US soybean exports exceed expectations

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Key points:

  • Soybean export sales exceeded expectations but remain weak.
  • Large inventories in Brazil and low demand from China are hampering soybean exports.
  • Export orders for US corn were better than for soybeans.

While U.S. soybean export sales topped analysts’ forecasts last week, that doesn’t indicate robust demand from international buyers. The USDA projects the nation’s soybean exports in 2023-24 to be the second highest in a decade. However, given some recent trends, this forecast may be too optimistic.

Soybean sales figures

As of February 29, 2024, U.S. soybean export sales for the 2023-2024 marketing year (beginning September 1) reached 39.4 million tons. This represents 84% of the US Department of Agriculture’s (USDA) annual target of 46.8 million tonnes.

For comparison, last year at the same date 90% of the annual volume was sold, and the average for the last three years is 94%. This makes the current sales level the second highest in more than a decade (after 83% in 2017-2018).

It’s important to note that, with the exception of the 2018-2019 and 2019-2020 trade wars, final soybean exports generally have not fallen below the USDA’s February forecast. In 2017-2018, despite the outbreak of a trade war with China and crop problems in Argentina, export sales still increased.

Why have soybean sales been so low?

Despite the weak outlook, the lowest level of U.S. soybean export sales over the past 16 years remains within historical norms. The current rate is 7% of the USDA’s annual target, below the five-year average of 13%. The previous lowest figure was recorded in 2016-2017 (9%).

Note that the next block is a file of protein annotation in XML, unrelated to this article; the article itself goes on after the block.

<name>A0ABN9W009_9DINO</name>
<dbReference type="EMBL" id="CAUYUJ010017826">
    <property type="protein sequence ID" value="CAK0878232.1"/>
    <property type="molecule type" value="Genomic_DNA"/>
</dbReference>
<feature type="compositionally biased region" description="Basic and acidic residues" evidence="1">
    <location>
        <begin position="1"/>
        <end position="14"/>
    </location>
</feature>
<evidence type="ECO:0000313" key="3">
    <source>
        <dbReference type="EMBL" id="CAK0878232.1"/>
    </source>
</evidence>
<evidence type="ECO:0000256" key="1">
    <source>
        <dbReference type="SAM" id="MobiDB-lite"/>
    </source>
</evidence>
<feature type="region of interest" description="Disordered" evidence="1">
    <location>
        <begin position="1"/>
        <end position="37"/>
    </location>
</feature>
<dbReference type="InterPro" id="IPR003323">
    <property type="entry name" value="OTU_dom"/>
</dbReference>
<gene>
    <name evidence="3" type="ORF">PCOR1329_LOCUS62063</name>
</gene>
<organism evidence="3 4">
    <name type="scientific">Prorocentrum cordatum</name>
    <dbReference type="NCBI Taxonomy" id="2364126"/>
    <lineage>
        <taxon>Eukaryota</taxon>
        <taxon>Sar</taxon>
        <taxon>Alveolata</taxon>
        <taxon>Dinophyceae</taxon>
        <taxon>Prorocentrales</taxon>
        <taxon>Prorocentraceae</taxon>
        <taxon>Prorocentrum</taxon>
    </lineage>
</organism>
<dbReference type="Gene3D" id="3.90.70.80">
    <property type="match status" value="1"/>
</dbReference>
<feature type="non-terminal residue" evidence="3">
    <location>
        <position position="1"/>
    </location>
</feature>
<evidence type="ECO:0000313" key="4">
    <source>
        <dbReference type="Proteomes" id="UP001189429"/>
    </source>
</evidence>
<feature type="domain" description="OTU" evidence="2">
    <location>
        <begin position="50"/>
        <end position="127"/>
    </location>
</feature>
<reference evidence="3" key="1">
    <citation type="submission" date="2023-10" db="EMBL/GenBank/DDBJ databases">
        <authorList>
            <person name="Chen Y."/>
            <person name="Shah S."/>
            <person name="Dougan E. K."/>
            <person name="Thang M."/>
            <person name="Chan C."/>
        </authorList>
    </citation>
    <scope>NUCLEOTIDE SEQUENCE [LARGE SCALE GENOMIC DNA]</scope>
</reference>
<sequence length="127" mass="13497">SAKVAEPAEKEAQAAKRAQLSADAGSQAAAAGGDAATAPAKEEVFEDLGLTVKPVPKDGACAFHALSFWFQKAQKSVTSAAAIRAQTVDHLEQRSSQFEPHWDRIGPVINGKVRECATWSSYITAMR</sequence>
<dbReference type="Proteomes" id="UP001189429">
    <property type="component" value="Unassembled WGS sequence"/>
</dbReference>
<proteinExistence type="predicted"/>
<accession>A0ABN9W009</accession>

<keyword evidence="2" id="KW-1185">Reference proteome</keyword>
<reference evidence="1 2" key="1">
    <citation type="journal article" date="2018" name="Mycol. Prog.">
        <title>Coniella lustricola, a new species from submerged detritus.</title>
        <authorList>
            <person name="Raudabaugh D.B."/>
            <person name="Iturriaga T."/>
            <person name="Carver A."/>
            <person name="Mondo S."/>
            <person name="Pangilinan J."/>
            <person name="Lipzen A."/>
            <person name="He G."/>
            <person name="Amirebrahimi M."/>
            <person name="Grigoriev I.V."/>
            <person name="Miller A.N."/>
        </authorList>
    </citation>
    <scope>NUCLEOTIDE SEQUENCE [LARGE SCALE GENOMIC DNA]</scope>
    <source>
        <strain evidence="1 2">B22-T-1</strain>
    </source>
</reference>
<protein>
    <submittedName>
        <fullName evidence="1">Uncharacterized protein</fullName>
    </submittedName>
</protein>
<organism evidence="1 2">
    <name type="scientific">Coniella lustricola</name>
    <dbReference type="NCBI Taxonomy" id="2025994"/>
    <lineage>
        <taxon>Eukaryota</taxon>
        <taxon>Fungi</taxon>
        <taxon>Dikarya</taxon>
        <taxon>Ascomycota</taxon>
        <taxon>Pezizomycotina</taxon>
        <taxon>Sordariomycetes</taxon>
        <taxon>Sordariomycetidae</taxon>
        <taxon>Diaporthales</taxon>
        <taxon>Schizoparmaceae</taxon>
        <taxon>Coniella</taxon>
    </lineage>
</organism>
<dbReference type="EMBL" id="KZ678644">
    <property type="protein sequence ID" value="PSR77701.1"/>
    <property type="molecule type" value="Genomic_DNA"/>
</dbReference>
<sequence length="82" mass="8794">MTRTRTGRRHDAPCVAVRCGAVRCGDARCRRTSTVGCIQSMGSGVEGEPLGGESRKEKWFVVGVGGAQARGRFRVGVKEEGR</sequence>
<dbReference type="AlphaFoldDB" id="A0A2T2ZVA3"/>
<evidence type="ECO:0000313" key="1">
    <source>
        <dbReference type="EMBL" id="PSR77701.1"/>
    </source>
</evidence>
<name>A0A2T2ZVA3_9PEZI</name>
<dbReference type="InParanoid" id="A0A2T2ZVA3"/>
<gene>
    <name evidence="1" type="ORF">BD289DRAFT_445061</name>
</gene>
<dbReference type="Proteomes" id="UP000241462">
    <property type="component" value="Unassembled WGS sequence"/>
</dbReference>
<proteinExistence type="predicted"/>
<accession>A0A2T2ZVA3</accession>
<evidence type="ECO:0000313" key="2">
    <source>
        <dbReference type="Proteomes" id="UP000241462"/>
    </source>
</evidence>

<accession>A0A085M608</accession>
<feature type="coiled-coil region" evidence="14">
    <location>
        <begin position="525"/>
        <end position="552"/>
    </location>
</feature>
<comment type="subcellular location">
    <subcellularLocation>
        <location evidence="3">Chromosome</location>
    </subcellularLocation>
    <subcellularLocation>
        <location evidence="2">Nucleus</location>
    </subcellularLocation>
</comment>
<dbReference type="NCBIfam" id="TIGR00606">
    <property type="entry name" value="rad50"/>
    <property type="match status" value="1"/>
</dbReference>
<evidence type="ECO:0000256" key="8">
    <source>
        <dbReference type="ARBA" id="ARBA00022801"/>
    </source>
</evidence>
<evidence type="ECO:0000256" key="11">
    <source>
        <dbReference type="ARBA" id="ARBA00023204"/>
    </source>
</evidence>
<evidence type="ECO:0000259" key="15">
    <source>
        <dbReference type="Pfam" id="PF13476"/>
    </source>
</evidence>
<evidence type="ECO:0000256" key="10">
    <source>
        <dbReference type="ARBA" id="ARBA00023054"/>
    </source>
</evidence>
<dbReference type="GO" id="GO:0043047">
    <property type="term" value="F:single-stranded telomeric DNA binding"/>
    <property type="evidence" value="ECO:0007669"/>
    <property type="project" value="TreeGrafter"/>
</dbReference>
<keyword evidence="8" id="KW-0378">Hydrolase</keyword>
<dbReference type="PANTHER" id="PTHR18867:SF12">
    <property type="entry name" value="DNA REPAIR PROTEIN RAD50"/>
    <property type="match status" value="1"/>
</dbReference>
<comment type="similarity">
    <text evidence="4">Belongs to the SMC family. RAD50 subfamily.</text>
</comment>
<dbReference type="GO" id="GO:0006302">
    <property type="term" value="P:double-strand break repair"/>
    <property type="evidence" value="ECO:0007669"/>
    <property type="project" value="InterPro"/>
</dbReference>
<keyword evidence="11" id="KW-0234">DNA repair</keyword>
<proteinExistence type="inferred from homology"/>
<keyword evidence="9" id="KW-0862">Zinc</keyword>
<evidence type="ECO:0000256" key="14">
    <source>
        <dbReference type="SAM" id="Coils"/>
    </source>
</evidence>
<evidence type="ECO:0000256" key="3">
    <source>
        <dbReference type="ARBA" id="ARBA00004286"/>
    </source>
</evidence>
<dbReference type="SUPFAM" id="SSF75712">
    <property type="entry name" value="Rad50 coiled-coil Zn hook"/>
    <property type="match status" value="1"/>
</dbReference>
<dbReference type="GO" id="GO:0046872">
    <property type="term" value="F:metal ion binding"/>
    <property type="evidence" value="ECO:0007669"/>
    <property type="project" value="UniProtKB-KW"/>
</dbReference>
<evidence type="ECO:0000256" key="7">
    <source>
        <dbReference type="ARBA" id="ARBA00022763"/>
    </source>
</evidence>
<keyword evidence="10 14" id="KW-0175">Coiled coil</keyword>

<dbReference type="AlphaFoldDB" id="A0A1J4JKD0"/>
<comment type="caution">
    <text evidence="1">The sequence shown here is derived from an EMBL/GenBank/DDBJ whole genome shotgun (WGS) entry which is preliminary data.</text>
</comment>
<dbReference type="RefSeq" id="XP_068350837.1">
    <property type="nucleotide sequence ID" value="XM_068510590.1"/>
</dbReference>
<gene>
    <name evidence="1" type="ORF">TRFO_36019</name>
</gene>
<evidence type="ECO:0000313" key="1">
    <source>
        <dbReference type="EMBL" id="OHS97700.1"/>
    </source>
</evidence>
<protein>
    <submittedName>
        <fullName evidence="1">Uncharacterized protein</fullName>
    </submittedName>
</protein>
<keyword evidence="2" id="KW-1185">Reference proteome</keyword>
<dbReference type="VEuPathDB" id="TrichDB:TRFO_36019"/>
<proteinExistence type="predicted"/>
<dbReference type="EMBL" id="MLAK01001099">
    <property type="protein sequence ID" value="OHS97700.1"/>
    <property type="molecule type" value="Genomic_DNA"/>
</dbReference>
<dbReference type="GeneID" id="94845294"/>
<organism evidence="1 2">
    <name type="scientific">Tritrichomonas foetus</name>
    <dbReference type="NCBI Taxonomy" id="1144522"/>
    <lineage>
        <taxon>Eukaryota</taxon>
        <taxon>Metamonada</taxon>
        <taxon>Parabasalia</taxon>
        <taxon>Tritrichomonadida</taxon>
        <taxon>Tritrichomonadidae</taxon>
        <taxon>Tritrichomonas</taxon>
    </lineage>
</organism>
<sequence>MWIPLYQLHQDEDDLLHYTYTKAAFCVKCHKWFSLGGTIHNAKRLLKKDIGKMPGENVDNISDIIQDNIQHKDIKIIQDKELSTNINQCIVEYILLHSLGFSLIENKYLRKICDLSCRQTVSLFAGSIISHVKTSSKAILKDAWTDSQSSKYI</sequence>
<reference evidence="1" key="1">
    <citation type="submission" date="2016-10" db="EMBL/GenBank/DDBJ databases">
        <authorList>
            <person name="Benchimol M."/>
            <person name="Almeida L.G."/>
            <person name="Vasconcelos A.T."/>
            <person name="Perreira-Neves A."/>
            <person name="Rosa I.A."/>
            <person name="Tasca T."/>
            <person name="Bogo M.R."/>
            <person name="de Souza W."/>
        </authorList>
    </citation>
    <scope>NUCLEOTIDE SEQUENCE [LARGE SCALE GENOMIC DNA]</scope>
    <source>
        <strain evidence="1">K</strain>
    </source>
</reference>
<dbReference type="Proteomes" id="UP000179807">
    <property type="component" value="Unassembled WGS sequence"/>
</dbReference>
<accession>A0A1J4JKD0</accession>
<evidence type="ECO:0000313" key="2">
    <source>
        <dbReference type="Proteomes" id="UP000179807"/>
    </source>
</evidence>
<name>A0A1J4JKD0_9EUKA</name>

The agricultural industry was not prepared for such low sales volumes. Over the past 10 weeks, the range of weekly export figures has fluctuated from 3.7 to 9.2 million tons. Sales were initially forecast to be 3.5 million tonnes, but in 7 of the last 10 weeks, actual exports fell below even the lowest analyst forecast.

Data released Feb. 29 showed soybean sales for the week hit a seven-week high of 614,000 tons. This value is slightly above average and barely exceeds the trade maximum of 600,000 tons.

US soybean exports are hampered by two main factors:

  • Large crop reserves in Brazil, which put pressure on world prices.
  • Declining demand from China, which is the largest buyer of American soybeans. Low sales margins make the Chinese market less attractive to U.S. exporters.

Corn sales turned out better

U.S. corn export sales were more optimistic than soybean sales as of February 29, 2024. So far, 39.2 million tons of corn have been contracted, representing 74% of the USDA’s annual forecast of 53.3 million tons.

By comparison, the five-year average for corn exports on this date is 72%, ranging from 62% in 2019-2020 and 2022-2023 to 90% in 2020-2021.

As with soybeans, final U.S. corn exports in recent years have generally matched or exceeded the USDA’s February forecast. There have been only two exceptions in the last decade – 2018-2019 and 2022-2023, when 65% and 62% of the annual volume were reserved by February, respectively.

It is worth noting that over the past 10 weeks, corn export sales reached 9.8 million tons, which is a three-year high for this period. This represents 18% of the annual target, slightly below the average in recent years (about 19%).


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